There are some challenges when paving the narrow end of each pie piece and we’ll cover those later. But for now determine how many passes you will need to get to the final pass on the first half of the project. This final pass should be 8 feet or 12 feet wide (basically it should match up with half the width of the road entering the cul-de-sac). That final pass should create a butt joint at the bottom of the circle from which you can start paving the road that leads in to the cul-de-sac.
Getting Hot Mix Into the Hopper
So you’ve got the plan, you’ve done the layout, and you’re ready to pave your starter mat. The only question you have left is “How are you going to fill the paver hopper?” Getting the material to the paver is one of the most difficult challenges when paving in a circle, especially on the first pass, because you can’t have the truck-paver interface on a tight radius.
If you have a material transfer vehicle and the job is big enough to warrant hauling it to the site, your problem’s solved: use it. But most contractors don’t have one and don’t have access to one so the options are either moving the paver to the truck so the truck can dump mix into the hopper, then driving the paver back to continue paving, or to use some type of loader to haul material from the truck to the paver while the paver stays in place.
Experience and testing has shown it is always better to leave the paver in line where it’s paving and bring the mix to it. Each time you move the paver, lifting the screed from the surface, you create a bump in the finished mat; You also create the potential for a cold joint at the point where the screed was lifted and set back down.
By far the best process is to leave the paver in place and keep the hopper filled using a bucket machine or skid steer loader. This way even if you have to stop paving to wait for mix, which in this type of job you probably will, you can leave the screed on the surface, eliminating the cold joint and eliminating or at least significantly reducing any bump in the mat.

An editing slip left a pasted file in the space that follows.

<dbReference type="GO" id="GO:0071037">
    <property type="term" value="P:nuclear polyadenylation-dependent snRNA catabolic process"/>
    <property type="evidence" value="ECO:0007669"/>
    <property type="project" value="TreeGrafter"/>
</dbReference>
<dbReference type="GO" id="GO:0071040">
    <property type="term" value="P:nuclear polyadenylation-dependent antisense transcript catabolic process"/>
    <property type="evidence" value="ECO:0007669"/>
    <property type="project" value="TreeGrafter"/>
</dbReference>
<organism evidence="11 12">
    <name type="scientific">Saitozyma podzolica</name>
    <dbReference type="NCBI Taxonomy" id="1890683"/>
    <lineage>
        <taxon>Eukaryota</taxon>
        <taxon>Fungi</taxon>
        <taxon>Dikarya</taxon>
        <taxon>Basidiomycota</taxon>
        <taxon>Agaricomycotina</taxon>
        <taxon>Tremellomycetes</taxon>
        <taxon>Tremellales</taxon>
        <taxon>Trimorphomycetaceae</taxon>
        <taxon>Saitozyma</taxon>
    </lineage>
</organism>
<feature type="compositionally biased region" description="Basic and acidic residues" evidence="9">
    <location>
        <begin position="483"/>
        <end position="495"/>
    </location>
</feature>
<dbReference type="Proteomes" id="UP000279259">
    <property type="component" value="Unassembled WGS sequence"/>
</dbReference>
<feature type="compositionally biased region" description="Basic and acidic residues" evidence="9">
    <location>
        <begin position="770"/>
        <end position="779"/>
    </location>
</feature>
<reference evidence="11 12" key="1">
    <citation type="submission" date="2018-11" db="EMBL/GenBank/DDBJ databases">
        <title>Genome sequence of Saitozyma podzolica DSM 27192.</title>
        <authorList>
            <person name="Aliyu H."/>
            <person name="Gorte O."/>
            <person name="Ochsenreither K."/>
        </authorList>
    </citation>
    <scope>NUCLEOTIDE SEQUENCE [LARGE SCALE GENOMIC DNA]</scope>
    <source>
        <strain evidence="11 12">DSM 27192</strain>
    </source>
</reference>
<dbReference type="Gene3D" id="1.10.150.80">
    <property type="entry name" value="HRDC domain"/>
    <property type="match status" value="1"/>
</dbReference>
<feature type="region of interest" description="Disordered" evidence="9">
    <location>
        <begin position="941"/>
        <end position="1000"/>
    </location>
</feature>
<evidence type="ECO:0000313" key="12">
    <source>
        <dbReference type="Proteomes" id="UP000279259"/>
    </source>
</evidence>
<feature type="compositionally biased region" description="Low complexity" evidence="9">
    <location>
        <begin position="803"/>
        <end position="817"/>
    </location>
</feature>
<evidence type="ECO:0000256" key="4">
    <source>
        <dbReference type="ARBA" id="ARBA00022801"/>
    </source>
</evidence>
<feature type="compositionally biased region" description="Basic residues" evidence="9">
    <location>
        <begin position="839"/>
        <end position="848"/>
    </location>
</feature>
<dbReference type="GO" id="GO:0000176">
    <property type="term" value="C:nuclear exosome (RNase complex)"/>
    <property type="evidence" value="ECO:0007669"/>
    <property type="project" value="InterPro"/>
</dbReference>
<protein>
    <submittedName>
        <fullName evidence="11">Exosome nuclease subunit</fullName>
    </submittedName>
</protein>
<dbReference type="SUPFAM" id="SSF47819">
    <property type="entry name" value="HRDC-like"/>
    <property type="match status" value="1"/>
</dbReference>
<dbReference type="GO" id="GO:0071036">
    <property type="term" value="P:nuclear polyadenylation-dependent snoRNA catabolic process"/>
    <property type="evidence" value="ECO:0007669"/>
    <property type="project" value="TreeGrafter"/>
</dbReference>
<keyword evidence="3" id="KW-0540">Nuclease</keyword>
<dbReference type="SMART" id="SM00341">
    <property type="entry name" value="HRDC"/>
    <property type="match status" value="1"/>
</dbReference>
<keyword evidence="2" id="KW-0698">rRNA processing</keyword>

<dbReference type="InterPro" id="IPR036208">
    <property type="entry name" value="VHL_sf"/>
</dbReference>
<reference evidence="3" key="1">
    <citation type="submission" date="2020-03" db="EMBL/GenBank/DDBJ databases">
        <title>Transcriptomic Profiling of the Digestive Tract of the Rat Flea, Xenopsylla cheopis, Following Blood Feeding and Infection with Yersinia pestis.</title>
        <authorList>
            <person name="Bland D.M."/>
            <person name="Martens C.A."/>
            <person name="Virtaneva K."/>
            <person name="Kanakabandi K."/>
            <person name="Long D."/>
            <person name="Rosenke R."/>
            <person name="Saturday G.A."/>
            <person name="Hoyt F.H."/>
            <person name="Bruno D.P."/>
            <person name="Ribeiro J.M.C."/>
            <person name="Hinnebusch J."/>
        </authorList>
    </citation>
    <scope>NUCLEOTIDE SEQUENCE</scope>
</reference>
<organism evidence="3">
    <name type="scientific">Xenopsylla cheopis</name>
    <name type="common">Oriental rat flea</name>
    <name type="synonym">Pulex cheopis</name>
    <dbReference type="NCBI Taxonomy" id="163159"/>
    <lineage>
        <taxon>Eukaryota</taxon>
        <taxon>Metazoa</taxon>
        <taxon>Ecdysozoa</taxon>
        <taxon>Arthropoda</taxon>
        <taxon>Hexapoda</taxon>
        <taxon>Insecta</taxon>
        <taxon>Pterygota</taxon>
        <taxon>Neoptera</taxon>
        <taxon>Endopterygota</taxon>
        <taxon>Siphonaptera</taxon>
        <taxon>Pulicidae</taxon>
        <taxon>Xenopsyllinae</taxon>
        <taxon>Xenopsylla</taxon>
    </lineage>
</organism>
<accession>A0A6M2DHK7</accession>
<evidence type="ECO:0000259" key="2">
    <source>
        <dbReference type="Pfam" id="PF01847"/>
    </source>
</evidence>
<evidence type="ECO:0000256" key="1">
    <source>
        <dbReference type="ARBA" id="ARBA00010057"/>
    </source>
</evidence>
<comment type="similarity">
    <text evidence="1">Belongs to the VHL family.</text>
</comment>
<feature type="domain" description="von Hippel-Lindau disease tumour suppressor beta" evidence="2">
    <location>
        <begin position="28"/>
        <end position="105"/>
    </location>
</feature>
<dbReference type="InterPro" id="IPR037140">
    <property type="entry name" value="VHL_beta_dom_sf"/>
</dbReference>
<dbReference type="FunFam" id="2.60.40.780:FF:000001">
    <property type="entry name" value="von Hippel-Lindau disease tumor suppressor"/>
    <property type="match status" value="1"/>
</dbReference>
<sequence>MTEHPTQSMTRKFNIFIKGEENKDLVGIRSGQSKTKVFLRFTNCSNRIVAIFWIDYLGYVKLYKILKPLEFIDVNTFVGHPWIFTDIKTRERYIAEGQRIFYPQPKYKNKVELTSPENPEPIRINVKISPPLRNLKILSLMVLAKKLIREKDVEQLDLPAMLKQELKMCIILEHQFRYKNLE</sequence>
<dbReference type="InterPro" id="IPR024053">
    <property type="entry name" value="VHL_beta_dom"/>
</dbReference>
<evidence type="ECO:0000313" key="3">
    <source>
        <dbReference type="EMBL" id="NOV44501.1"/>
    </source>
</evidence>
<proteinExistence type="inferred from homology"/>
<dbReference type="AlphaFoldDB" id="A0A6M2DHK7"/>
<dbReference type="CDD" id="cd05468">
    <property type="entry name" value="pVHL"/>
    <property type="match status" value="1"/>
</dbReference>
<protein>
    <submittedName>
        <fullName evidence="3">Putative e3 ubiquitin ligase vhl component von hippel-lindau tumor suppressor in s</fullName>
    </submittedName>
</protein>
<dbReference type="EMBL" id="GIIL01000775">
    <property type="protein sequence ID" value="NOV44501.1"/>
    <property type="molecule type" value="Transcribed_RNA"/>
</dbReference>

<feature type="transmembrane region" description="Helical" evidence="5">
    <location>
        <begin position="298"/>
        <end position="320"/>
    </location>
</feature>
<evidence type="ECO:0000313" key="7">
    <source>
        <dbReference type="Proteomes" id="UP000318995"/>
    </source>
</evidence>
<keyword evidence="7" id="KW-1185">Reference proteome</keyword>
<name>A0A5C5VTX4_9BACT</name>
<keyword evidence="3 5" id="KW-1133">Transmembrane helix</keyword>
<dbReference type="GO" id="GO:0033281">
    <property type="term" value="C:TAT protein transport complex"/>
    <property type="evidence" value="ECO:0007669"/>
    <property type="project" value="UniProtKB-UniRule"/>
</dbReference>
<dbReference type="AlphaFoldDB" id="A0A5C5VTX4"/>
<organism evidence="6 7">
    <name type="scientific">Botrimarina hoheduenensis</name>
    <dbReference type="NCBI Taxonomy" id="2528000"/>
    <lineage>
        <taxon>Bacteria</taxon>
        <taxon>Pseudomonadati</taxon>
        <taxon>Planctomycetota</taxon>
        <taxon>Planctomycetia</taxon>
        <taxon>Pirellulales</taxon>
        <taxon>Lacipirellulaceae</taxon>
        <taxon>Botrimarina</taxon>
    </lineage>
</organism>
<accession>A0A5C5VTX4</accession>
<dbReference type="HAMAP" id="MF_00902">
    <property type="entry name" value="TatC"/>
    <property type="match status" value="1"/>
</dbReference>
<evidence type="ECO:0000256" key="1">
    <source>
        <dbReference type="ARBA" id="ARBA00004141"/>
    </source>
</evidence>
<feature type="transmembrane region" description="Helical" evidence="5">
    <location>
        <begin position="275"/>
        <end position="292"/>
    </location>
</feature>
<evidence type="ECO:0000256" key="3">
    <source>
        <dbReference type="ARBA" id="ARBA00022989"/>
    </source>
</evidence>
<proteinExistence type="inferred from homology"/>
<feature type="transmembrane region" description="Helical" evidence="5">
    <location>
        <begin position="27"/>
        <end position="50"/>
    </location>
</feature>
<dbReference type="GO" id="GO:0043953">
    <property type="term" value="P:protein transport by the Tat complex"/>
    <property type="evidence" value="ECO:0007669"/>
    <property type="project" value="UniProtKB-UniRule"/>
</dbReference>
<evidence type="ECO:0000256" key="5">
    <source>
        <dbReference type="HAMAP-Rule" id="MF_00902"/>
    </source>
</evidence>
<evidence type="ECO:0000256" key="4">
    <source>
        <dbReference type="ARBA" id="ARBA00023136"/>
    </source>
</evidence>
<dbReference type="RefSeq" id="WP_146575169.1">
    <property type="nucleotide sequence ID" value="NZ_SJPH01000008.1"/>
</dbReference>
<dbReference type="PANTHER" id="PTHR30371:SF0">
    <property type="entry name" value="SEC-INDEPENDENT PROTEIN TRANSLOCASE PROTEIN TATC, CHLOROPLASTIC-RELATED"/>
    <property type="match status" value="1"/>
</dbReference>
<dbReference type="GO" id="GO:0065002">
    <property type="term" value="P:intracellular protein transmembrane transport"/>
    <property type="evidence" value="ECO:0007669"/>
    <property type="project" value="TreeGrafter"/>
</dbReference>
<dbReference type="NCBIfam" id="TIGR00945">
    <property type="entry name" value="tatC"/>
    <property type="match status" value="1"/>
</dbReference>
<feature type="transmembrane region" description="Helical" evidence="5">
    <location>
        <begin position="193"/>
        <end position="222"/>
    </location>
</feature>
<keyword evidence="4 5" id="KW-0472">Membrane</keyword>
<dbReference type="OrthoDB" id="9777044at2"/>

Paving the Starter Mat
To begin paving start at the top, opposite the road entering the circle, and pave one paver width along the curb to the road opening (Figure 1). This first pass is the starter mat, or bench.
Because of the way pavers are built the operator can’t see the curb over the front of the machine so he can’t use that as a guide to steer. It helps the paver operator if hash marks are sprayed onto the pavement marking the inside of the pass because he can see those marks and steer by them, keeping the radius on track and not bumping against the curb.
Also, the shape of the paver and its screed require that the paver be 12 to 24 inches from the curb as it moves along the radius. This gives the screw man at the back an opportunity to work the extensions and depth to make sure a quality mat is placed along the curb. You need to maintain enough distance from the curb to allow the screw man to make up that distance while allowing the paver operator to complete the pass – all without scraping the concrete curb.
“Filling in the Pie”
You’ve planned out the job, used stringline or paint to mark the passes on the pavement, and you’ve placed your starter mat and compacted it to within a few inches of its edge. Now fill in the half circle by following the passes you’ve marked out (Figure 1).
The difficulty here isn’t getting the material into the hopper, it’s producing a quality mat in a process where the width of the paving changes significantly over a very short distance. It’s a challenge because you’re paving pie-shaped pieces and when the screed gets to a point where there’s not enough material the screed will drop, resulting in an uneven pavement and poor quality job. Drainage also could be affected.
So it’s important to maintain correct width with head of material to prevent the screed from dropping. The most-effective way to do that is to lock up one of the screed lift cylinders. This essentially prevents the screed from floating and enables you to maintain uniform depth from side to side of the screed as you pave.
Another option is to overlap your paving passes but that creates issues with the mix and generally results in a poor-looking job. (Some contractors opt to pave by hand, but when paving by hand you can never get the same density or quality. Basically anything done by hand is inferior to what a screed can do.)